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A Dictionary is a type of data container in Python which is used to store multiple data in one variable. It contains data in key-value pair and can contain elements of different data types. Elements in a dictionary are unordered and hence it is not possible to access dictionary's element using index number. Dictionary's elements are immutable and hence not changeable. Additionally, it does not allow multiple elements with same values (no duplicate elements.)

Create Dictionary

A dictionary can be created by separating it's elements by comma (,) and enclosing with curly bracket { }. Additionally, it can also be created using dict() function.

#Dictionary with multiple datatypes
Info = {
   "name": "John",
   "age": 25,
   "city": "London"
}
print(Info)

#Creating dictionary with constructor
Info = dict(name="Marry", age=20, city="Newyork")
print(Info)

The output of the above code will be:

{'name': 'John', 'age': 25, 'city': 'London'}
{'name': 'Marry', 'age': 20, 'city': 'Newyork'}

Access element of a Dictionary

An element of a dictionary can be accessed using key enclosed by square brackets [ ]. The same can also be achieved using get() method.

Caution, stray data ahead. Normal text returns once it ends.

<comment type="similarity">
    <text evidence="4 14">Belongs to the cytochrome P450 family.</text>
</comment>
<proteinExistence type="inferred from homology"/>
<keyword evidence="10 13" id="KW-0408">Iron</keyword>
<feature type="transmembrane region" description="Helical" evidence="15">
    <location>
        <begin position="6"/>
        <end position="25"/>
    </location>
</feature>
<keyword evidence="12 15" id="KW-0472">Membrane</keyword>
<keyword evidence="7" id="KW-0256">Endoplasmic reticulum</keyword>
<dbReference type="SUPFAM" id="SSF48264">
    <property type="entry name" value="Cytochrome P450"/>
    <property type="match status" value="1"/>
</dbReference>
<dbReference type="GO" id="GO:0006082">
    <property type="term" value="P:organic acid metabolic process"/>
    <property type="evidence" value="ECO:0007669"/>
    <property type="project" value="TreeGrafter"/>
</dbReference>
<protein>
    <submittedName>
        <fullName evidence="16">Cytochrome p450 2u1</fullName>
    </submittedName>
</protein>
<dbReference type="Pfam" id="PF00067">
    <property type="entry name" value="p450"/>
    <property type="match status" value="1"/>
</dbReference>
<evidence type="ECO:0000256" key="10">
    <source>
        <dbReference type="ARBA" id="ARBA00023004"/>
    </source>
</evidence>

Info = {
   "name": "John",
   "age": 25,
   "city": "London"
}
print(Info["city"])
print(Info.get("name"))

The above code will give the following output:

London
John

Modify values in Dictionary

To modify value, assign new value using key.

Info = {
   "name": "John",
   "age": 25,
   "city": "London"
}
Info["city"] = "Paris"
print(Info)

The above code will give the following output:

{'name': 'John', 'age': 25, 'city': 'Paris'}

Dictionary Length

The len() function can be used to find out total number of key-value pairs in the dictionary.

Info = {
   "name": "John",
   "age": 25,
   "city": "London"
}
print(len(Info))

The output of the above code will be:

3

Loop over Dictionary's keys

This method can be used to access dictionary's keys one by one.

Info = {
   "name": "John",
   "age": 25,
   "city": "London"
}
for x in Info:
  print(x)

The output of the above code will be:

name
age
city

Loop over Dictionary's values

This method can be used to access dictionary's values one by one.

Info = {
   "name": "John",
   "age": 25,
   "city": "London"
}
#first method
for x in Info:
  print(Info[x])

print()
#second method
for x in Info.values():
  print(x)

Each method gives the same result. The output of the above code will be:

John
25
London

John
25
London

Check a Key in the Dictionary

The in keyword can be used to check whether a specified key is present in the dictionary or not.

Info = {
   "name": "John",
   "age": 25,
   "city": "London"
}
if "lastname" in Info:
  print("Yes, 'lastname' is a key in the dictionary.")
else:
  print("No, 'lastname' is not a key in the dictionary.")

The above code will give the following output:

No, 'lastname' is not a key in the dictionary.

Add elements in Dictionary

This can be achieved by assigning values to new index key.

Info = {
   "name": "John",
   "age": 25,
   "city": "London"
}
Info["gender"] = "Male"
print(Info)

The output of the above code will be:

{'name': 'John', 'age': 25, 'city': 'London', 'gender': 'Male'}